Experiencing night sweats is never comfortable, but stopping alcohol use can seem even more uncomfortable to do. Alcohol withdrawal is one of the main reasons people don’t seek help to stop drinking. The good news is that there is hope, and finding an alcohol detox can be the difference in your success. Treatment centers specialize in making detox from alcohol comfortable and safe, giving you the best start to begin your recovery. Leaving alcohol and night sweats behind can open the doors to a new beginning focused on physical, mental, spiritual, and social health.
If you or someone you love is experiencing night sweats from alcohol use, it’s not too late to get help. Clean Recovery Centers offers a full medical detox that ensures your safety and well-being to begin your recovery journey. Our program consists of a unique, three-phase approach that addresses all aspects of addiction and arms you with healthy coping and life skills. With locations along the Suncoast, our dedicated team is ready to help you get clean, live clean, and stay clean. Call us today at (888) 330-2532 to learn more about our program offerings.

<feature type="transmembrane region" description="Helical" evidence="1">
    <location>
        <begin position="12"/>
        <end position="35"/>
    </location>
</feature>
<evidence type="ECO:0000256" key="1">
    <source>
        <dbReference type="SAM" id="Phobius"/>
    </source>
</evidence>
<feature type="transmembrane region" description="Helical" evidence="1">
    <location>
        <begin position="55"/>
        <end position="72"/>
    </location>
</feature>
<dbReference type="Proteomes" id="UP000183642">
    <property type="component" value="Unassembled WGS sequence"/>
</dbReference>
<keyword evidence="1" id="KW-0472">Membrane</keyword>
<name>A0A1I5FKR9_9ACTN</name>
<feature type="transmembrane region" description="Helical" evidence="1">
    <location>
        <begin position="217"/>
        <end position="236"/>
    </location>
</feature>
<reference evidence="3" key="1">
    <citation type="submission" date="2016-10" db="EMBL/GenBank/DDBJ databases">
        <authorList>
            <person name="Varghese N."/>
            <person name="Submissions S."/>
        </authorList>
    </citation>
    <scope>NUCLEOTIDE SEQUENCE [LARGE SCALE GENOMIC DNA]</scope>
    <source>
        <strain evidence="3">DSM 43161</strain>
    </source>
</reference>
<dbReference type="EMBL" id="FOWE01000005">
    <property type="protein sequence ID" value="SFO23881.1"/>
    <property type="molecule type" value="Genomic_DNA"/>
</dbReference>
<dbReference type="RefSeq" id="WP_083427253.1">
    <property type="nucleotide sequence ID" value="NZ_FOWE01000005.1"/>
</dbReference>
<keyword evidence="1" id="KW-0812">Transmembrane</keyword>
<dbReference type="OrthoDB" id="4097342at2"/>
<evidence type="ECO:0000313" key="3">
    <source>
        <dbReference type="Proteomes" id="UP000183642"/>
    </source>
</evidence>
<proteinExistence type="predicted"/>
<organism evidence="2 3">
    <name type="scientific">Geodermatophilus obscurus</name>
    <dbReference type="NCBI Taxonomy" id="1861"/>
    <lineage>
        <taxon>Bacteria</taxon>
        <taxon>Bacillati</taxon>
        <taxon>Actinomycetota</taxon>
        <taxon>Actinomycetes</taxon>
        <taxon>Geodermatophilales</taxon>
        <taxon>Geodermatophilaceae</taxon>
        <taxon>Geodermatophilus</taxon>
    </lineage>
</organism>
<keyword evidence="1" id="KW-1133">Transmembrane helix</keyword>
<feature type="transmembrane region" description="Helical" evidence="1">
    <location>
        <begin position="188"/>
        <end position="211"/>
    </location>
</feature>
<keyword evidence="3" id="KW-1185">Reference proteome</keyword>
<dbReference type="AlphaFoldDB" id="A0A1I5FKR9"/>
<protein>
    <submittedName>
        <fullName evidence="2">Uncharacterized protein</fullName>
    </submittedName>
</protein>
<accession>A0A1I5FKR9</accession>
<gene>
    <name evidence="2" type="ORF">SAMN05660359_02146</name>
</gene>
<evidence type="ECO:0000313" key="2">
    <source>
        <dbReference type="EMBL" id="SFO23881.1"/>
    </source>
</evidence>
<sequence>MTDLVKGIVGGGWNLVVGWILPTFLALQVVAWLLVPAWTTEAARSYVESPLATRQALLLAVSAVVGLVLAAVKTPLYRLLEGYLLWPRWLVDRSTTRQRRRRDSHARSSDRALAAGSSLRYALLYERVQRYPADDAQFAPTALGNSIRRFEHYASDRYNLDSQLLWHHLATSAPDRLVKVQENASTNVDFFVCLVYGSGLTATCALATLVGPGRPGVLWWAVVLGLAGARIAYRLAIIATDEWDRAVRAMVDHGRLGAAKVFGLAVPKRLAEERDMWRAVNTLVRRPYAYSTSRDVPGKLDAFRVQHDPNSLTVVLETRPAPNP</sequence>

What causes night sweats after drinking?
Night sweats after drinking are caused by the blood vessels expanding and compressing. When the vessels are expanded, the skin can flush and feel warm. Sweat is the response to try to cool the body down. When the blood vessels are compressed, heart rate and blood pressure rise, causing sweating.
Can you sweat out alcohol toxins?
Alcohol toxins are released through sweat. However, increased sweating does not detoxify the body faster. The liver is responsible for alcohol processing, and most toxins are released through urine.
When should I be worried about night sweats?
If night sweats are a regular occurrence, even after you have stopped drinking alcohol, it is time to speak to a medical professional. This is especially true if night sweats are interfering with your life such as affecting sleep or job performance.